THURSDAY, MAY 14, 2015 |
Posted by: Don Saas
I'm a big fan of film noir. I'll make the argument that Chinatown is the greatest American film ever made. And when I was pitched about a band called Pop Noir, of course I sat up straight in my chair. Noir was the height Hollywood pop filmmaking in the 1940s and 50s (at least by my estimation), and so much of the symbolism and aesthetic of the genre has been absorbed by the rest of American culture. Fortunately, Pop Noir have earned their name. They have a new single, "Don't Fool Yourself," and it's combination of darker dance-hall rhythms with pop-rock hooks is a perfect mix of pop and noir. Be sure to check out our chat with the band and the new song.
The word "noir" evokes a whole universe of emotions for film lovers: classic Bogart pictures, Chinatown, Rian Johnson's current output. What does Pop Noir mean to you?
Luke: Well, that's sort of what we had in mind when we came up with the name. Look at the plot of any Raymond Chandler novel, it's all about love, lust, betrayal, violence great subjects for songs. But it's not like we're going around in fedoras playing "Peter Gunn Theme" all the time!
Joe: "Pop Noir" just fits what we're doing, pop music with a slightly darker edge. Plus, a French fan told us our name was very "épuré," clean, but in a fashionable way. We liked that.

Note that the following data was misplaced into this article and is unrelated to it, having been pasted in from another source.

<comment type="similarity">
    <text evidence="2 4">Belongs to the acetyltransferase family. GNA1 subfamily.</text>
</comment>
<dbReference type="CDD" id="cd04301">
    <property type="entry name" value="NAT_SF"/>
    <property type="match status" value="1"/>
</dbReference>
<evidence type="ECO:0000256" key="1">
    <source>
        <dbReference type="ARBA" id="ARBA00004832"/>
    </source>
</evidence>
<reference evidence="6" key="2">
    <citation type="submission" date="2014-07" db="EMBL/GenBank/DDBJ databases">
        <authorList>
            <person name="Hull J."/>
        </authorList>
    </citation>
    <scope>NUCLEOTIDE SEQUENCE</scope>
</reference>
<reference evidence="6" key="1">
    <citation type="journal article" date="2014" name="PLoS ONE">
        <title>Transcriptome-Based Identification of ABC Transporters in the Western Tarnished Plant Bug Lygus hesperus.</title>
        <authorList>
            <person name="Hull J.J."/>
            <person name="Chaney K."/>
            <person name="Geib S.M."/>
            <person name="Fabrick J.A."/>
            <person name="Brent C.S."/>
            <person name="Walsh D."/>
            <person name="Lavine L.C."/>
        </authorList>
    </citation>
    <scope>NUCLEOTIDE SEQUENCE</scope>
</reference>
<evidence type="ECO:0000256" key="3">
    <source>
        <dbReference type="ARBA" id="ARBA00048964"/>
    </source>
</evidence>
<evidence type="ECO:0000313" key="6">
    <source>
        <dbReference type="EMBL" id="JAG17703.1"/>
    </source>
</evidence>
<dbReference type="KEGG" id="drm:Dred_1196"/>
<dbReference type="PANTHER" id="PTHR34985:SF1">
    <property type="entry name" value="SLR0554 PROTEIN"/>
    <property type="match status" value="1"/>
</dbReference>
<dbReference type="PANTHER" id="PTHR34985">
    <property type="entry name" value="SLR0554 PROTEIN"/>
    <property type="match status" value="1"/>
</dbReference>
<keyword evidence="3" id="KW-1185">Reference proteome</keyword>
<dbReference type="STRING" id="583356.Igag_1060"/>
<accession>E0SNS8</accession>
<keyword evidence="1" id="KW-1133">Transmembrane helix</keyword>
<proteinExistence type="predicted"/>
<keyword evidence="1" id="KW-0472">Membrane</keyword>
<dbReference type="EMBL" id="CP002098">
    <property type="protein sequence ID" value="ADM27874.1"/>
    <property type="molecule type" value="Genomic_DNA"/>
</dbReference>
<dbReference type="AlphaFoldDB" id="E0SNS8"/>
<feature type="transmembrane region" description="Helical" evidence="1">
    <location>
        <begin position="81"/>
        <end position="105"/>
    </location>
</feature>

"Don't Fool Yourself" reminds me of Chromeo -- electronic production and dance-hall rhythms tied to rock vocals and pop hooks. Who were your influences in crafting your sound?
Joe: Actually, we've not been compared to Chromeo before, we'll have to add that to the list! We've had Oasis meets LCD Soundsystem, New Order meets the young Rolling Stones, someone even suggested Haircut 100 once, which really took us by surprise. We're not consciously trying to sound like anybody, but we did grow up listening to a lot of New Order, The Smiths, Rolling Stones, Oasis, Happy Mondays, so I guess that comes through in the music we make. Ultimately we're just trying to write songs that we'd like to listen to.
What was the symbolism of driving around in the car at night for the video? Does that relate to the "noir" sensibilities you seem to be cultivating?
Luke: I suppose all the classic "noir" is set in Los Angeles, so this video kind of upholds that tradition. Really we were just trying to reflect the feel of the song, dark with the occasional flash of neon light.
Joe: We partially got the idea from watching Blade Runner - another fantastic noir film, come to think of it - and then driving through LA's 2nd Street Tunnel listening to Vangelis for our own amusement. We thought the lights would make a fantastic video.
What can people who enjoy this new song expect to hear when they finally get to hear your proper album?
Joe: Well, we're focusing on releasing singles and EPs at the moment, so the album may be a little way off yet, but you can expect to hear stuff you could move to. We've got quite a broad spectrum of sounds, but we always keep one eye or one ear or one foot on the dancefloor.
Luke: No matter what it is, it's always Pop Noir.